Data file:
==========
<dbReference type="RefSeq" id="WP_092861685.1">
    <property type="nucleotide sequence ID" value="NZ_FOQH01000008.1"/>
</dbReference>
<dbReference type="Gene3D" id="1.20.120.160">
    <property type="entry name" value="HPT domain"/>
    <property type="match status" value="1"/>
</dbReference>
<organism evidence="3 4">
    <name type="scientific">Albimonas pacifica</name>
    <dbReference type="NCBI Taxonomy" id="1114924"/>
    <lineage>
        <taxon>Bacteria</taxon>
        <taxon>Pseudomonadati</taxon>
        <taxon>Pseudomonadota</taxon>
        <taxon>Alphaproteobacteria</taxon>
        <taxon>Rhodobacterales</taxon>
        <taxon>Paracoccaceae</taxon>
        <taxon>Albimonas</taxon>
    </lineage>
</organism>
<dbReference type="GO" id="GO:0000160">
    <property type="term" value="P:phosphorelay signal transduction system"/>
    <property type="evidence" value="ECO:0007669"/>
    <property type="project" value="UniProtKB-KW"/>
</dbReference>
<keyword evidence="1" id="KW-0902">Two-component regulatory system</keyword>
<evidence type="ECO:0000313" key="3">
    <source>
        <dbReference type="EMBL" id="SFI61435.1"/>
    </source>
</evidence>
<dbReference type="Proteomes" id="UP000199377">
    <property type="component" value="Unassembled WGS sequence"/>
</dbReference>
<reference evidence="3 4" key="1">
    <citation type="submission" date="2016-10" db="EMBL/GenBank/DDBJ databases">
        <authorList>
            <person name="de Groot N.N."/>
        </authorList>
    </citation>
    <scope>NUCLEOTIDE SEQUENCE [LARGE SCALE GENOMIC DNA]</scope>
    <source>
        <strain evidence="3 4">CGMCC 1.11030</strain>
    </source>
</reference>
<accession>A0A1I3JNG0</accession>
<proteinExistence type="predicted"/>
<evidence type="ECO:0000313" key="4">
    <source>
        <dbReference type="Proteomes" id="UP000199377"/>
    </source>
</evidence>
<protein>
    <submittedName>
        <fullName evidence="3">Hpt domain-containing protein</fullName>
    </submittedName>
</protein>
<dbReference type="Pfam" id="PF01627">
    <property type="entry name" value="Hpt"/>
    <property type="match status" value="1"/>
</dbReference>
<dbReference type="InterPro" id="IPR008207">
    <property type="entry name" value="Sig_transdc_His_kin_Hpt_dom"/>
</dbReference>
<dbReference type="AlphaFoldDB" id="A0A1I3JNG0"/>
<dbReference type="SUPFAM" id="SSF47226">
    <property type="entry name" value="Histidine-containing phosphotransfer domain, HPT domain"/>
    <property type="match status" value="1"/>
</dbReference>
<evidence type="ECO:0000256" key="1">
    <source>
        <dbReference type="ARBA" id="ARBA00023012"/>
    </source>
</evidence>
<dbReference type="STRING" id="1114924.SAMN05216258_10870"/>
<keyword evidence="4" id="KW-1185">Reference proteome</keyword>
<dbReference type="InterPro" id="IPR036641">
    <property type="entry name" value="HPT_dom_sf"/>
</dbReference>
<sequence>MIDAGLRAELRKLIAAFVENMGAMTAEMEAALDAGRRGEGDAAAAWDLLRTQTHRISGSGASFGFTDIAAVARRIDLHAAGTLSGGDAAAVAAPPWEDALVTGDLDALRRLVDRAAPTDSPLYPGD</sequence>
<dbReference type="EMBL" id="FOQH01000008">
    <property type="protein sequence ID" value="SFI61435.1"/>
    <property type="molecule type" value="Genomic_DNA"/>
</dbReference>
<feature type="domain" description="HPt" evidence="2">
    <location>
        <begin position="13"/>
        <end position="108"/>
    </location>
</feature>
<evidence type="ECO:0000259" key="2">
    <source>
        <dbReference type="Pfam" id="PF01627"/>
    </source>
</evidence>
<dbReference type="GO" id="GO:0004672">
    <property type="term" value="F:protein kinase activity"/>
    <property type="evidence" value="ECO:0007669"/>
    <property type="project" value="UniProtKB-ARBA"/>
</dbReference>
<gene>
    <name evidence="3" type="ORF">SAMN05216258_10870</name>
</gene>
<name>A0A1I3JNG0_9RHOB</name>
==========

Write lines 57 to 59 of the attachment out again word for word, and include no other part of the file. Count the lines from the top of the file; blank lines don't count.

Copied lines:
</protein>
<dbReference type="Pfam" id="PF01627">
    <property type="entry name" value="Hpt"/>